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Foreign Affairs

Trump has a point: North Korea should have been dealt with long ago

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President Trump Tweeted a video pointing out four facts. 23-years-ago, President Clinton made a bad deal with North Korea that directly led to the situation we’re in today. 18-years-ago, Trump called for action against North Korea before it’s too late. A month ago, Jennifer Griffin reported on Fox News that their missile technology may be able to reach the continental United States. Lastly, James Mattis recently declared we’re working with South Korea to counter the threat.

The video doesn’t do much to help the situation other than asserting that the President was right well before he was President. It’s a good ego stroke, as Trump often does for himself, but it’s also a reminder that the situation we’re in could have been handled more easily before they had a petulant leader who may have his fingers on the nuclear button.

This does less to help in the North Korea situation than to remind us the situation that’s currently brewing in Iran. The similarities are striking. A weak U.S. President made a deal with radical leaders of a nation that hates us in an effort to slow down nuclear proliferation. On one hand, the moves may have been effective in slowing them down, but in both cases it’s being demonstrated that slowing them down does not mean preventing them. If anything, it hurts our ability to put an end to the threats before they become tangible.

It’s tangible now in North Korea. It may be tangible soon, if not already, in Iran. Both nations need to be dealt with soon before they turn their threats into actions.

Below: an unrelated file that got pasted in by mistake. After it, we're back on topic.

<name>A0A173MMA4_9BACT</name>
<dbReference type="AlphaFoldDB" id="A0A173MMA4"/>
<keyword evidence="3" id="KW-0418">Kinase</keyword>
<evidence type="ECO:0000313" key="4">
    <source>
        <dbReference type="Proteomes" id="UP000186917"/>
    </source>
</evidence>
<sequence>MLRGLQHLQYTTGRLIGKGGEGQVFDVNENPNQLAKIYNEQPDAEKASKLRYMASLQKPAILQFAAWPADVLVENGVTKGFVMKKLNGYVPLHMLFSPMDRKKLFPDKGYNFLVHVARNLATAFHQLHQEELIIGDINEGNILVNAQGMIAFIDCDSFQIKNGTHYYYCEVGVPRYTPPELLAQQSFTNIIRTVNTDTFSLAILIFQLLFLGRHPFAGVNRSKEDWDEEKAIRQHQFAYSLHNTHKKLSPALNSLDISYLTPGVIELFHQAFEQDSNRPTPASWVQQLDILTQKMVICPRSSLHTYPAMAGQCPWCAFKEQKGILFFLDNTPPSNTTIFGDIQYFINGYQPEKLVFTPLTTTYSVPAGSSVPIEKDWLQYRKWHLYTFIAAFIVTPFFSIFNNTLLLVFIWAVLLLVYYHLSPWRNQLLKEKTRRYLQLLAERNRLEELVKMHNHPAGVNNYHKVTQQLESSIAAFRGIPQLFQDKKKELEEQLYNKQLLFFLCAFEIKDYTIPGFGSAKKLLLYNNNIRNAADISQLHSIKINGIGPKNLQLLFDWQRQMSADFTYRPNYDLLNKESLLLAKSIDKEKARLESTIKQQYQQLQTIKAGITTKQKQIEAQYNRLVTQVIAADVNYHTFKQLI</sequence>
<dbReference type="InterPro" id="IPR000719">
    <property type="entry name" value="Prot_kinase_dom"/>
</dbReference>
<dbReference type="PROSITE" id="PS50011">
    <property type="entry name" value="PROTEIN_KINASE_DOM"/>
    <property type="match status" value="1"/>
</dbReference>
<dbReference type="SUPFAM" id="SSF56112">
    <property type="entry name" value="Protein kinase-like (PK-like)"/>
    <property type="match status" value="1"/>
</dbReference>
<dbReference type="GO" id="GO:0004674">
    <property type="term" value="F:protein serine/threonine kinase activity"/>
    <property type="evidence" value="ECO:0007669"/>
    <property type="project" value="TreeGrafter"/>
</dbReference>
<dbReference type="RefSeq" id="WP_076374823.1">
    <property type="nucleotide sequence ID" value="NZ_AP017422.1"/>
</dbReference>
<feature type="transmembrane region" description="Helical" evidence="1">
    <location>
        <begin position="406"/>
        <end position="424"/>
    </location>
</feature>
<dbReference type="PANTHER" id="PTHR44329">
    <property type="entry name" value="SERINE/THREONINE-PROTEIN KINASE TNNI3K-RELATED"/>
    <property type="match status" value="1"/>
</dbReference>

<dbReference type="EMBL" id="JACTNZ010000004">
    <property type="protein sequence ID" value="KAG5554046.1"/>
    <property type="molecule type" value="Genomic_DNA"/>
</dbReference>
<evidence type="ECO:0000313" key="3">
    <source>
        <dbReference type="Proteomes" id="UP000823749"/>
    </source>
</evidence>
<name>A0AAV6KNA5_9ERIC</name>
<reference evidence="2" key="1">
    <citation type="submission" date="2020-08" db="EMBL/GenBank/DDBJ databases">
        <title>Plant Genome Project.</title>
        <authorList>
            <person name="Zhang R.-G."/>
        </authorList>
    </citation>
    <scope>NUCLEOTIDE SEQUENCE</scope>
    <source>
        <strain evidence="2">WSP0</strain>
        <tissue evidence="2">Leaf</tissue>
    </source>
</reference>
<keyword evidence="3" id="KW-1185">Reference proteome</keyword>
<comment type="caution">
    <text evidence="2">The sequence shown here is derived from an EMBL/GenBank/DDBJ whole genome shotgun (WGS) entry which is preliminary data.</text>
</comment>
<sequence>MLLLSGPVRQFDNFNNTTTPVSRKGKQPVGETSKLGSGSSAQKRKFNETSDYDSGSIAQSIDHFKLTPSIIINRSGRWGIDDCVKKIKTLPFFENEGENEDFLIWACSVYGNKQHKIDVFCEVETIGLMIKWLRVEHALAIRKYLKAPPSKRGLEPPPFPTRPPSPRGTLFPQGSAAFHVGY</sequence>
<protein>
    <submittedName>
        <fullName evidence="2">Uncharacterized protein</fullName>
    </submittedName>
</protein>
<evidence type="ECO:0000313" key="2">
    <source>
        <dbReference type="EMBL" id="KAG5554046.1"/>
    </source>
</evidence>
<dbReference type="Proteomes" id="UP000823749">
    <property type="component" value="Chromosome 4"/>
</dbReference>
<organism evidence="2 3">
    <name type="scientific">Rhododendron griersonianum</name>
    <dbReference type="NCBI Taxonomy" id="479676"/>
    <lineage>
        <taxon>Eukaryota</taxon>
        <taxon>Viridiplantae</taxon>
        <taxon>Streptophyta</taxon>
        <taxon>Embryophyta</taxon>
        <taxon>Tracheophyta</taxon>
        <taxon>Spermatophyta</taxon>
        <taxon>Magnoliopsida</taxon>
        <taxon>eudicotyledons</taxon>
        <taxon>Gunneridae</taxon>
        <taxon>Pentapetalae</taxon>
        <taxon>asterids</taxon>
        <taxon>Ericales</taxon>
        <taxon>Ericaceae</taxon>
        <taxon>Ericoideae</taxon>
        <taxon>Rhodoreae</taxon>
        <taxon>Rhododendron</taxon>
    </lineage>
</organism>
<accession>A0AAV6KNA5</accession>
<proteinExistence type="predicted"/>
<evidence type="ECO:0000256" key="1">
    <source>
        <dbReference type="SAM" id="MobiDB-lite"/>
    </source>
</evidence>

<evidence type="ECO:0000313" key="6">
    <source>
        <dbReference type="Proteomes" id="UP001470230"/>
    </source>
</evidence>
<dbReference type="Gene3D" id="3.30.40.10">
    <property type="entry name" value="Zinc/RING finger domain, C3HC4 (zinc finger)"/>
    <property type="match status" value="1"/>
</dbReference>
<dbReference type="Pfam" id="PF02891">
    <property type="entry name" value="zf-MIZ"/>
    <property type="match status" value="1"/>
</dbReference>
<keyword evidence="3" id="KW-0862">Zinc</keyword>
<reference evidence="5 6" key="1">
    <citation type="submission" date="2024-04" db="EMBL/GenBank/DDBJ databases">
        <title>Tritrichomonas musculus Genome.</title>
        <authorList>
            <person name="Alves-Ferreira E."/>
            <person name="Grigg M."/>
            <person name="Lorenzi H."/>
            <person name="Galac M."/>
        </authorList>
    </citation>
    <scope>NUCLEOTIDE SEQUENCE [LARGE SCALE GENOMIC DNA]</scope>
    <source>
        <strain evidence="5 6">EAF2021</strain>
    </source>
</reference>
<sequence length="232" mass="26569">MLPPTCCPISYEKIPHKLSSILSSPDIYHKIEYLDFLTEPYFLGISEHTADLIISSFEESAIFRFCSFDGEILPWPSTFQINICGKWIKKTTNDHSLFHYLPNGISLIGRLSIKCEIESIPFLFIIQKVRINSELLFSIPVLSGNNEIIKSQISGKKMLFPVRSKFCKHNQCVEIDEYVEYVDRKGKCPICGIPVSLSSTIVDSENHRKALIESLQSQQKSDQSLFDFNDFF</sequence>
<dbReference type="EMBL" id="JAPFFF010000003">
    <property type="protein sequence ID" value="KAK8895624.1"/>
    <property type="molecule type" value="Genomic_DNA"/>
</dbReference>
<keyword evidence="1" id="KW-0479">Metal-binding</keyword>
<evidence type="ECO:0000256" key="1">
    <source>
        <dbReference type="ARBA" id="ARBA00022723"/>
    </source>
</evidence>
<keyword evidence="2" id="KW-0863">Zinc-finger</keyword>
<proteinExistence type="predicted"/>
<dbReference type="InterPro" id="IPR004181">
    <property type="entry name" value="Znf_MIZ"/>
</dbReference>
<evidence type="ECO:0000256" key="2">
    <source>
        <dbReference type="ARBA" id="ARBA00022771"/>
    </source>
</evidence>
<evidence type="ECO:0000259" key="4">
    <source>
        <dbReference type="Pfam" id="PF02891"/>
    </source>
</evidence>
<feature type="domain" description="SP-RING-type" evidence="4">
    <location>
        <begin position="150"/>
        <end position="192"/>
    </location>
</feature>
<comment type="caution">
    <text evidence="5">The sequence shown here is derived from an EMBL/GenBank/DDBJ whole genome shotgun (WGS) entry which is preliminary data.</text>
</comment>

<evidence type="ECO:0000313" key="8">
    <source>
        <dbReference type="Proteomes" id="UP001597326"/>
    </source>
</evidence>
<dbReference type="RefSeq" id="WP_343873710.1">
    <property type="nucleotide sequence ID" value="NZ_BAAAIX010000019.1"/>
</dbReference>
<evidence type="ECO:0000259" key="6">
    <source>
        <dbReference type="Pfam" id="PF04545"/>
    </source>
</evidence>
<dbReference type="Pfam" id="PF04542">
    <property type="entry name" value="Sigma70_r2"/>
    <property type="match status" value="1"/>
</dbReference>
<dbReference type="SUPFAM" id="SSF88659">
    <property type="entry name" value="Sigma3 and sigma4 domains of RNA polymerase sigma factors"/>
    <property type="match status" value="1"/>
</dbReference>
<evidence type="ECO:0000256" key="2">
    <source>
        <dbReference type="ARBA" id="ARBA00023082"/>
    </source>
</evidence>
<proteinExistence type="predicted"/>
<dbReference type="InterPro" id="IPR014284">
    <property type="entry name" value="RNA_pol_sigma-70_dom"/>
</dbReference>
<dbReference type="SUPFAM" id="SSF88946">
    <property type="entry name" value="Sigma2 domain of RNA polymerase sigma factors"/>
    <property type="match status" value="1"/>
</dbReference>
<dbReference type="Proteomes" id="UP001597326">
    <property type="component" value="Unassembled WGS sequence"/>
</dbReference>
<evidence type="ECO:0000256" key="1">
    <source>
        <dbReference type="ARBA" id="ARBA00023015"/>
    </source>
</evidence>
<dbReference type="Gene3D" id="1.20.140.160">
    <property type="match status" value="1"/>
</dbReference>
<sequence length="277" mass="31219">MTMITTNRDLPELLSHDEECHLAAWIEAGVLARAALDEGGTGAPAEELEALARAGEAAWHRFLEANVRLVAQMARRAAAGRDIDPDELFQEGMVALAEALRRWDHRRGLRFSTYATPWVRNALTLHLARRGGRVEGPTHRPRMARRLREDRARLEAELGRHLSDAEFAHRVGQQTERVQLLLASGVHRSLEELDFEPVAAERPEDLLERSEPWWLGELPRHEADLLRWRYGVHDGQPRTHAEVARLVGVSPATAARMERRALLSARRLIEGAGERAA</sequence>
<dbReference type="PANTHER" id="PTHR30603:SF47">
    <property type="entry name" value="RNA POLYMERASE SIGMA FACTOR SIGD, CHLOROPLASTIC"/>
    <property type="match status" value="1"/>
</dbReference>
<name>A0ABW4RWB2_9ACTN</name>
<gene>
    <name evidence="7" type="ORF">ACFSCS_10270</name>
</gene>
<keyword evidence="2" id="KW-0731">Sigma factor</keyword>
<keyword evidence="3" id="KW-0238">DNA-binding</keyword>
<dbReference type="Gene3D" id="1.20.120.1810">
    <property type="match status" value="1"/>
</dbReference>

Source: Twitter

Conservative Christian. I write, love cars, and love my country. Retired in Oceanside, California, where it's not okay to be a conservative. They deal with me, though. I have all the guns.

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Foreign Affairs

With ISIS defeated, it’s time to bring the troops home

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With ISIS defeated its time to bring the troops home

In the lead up to the 2016 presidential election, much was made of the threat of ISIS.  Wild threats abounded as candidates fought each other over who would come down harder on the then-thriving Islamic State.

Sen. Ted Cruz threatened to “carpet bomb (ISIS) into oblivion”.

Now-President Trump promised to “bomb the (expletive) out of ‘em.”

Former Secretary of State and presidential participation trophy winner Hillary Clinton added the possibility of war with Russia by insisting on a no-fly zone over Syria.

And who could forget neocon mascot Senators Rick Santorum and Lindsey Graham engaging in what amounted to a bidding war over who would dump more American ground troops into the Middle East?

But since the Trump administration clunked into gear a year ago, news about ISIS has grown more and more sparse, with the latest revelation buried under coverage of the President’s latest Twitter meltdown:

ISIS is gone.

Over the course of the last year, ISIS has been destroyed by increased airstrikes, and coalition armies have systematically liberated ISIS-held territory across Iraq, to the point that both the Iraqi and Iranian governments have declared victory over the self-appointed caliphate.

Of course this is wonderful news for Iraqis, Iranians, Kurds, and everyone else oppressed by the brutal black-flagged regime.

But will it mean good news for American families?

Out of 1.3 million active US military personnel, about 450,000 are deployed overseas.  That’s right – nearly half a million Americans are deployed at over 600 bases in at least 130 different countries, at a time when we have exactly zero declared wars.